THE BLOG

Where Is Earned Income Growth?

03/09/2015 09:06 am ET | Updated May 09, 2015

I recently read an article in Slate that extolled how cheap it was to purchase classical music and dance and theater in many American cities. The thesis of the story was that arts institutions in many large American cities could boast of long histories of important service to their communities but were so desperate for new audiences that they offered deals on tickets that were too good to pass up. While the author acknowledged feeling a bit guilty about getting so much value for so little, he didn't linger on this. Nor did he speculate on what cheaper ticket prices might mean for the sustainability of the institutions he frequented.

The article reinforced an observation I have made about dozens of arts institutions I have studied over the past few years: These organizations have not increased earned income at all this century.

We have experienced moderate inflation in the economy during this period, and ticket prices for most organizations have increased, but it is a sad fact that of life that most arts institutions I have observed are selling about the same dollar value of tickets now as they did 15 years ago. This means real earned income has fallen rather steeply.

Why is earned income not growing? And what does this mean?

Earned income has been challenged by the consistent erosion of subscription revenue, by cutbacks in productions by many organizations, by reduced demand and by the myriad of other, cheaper forms of entertainment available online and in our movie theaters. (Imagine how many people are paying $25 or less to see movie theater broadcasts from the Metropolitan Opera, the National Theatre in London or the Bolshoi Ballet, instead of paying two or three times as much to attend their local arts institutions.)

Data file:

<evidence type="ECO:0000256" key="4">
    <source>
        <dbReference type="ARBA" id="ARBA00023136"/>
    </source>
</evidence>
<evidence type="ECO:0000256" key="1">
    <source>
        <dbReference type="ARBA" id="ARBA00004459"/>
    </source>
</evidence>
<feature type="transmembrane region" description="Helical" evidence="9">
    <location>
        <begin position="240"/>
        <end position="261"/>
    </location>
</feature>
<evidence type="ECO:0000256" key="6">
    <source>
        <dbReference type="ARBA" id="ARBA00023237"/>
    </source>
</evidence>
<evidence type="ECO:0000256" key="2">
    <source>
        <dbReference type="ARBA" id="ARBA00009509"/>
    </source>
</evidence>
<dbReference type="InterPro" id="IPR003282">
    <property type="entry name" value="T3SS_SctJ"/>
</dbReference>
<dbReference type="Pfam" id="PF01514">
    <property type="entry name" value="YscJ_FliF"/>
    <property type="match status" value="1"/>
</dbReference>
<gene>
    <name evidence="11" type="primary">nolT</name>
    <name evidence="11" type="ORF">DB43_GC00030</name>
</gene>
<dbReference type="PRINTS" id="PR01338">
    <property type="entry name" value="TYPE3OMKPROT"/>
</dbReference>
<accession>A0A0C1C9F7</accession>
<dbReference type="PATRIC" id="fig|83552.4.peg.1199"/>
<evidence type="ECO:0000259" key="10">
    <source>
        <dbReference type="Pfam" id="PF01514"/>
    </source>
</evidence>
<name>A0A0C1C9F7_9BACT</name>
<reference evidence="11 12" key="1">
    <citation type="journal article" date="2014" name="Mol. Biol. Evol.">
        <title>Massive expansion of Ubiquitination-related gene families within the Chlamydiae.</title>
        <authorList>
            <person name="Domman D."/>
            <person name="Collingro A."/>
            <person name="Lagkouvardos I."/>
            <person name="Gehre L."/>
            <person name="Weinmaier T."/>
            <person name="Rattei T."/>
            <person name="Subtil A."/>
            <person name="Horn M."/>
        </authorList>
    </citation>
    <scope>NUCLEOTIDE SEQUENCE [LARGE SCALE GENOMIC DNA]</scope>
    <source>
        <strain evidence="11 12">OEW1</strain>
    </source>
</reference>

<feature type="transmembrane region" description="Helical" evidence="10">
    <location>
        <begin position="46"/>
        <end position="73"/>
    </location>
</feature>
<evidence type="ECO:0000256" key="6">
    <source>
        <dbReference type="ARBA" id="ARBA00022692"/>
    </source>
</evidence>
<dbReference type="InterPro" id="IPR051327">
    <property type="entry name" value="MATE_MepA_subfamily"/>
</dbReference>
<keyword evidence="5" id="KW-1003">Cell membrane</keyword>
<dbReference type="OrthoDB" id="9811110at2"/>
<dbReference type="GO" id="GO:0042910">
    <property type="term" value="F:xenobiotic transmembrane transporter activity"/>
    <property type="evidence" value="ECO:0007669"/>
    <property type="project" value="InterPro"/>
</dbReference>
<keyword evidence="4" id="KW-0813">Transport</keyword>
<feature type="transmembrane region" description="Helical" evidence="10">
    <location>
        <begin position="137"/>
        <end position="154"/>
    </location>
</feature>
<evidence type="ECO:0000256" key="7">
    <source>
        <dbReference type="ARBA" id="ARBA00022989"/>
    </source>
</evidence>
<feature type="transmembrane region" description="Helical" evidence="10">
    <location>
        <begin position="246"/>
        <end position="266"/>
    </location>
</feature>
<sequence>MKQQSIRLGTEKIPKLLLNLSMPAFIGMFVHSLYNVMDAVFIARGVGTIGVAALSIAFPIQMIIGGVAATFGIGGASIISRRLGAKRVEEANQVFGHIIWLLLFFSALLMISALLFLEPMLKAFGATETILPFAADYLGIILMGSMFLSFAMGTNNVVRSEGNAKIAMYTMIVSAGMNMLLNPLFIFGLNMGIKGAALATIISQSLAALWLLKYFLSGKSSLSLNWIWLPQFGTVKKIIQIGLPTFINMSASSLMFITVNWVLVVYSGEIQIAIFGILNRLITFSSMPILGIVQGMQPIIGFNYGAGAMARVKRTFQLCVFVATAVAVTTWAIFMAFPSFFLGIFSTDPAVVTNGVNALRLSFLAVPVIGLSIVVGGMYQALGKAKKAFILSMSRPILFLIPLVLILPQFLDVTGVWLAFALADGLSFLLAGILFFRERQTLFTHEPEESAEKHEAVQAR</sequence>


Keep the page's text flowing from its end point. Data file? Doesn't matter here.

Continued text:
Why does this matter?

Because lack of growth of earned income has placed increasing pressure on fundraising activities, has forced those organizations unable to build contributed income to reduce the amount and ambitiousness of their programming and has led to growing deficits for many institutions.

While earned income isn't growing, many arts institutions are also having a harder time raising money than ever before since, as audiences erode, there are fewer natural development prospects. What brings us our most passionate donors is the quantity and quality of our art -- if fewer people are coming to our performances, then fewer people are likely to be moved to contribute to us. This has to be a factor in the reduction in interest of many corporations in underwriting the arts. Corporations are looking to create visibility for their products and services; if our attendance is falling, we do not appear to be a very strong vehicle for their own marketing efforts.

To make matters worse, our individual donor base is aging; if we do not build audiences today, who will be our donors tomorrow?

With stagnant earned and contributed revenue, it will be difficult for most arts organizations to see any option but to cut back even further on their programmatic ambitions.

This will reduce our audiences even further leading to a vicious cycle that will be very difficult to overcome.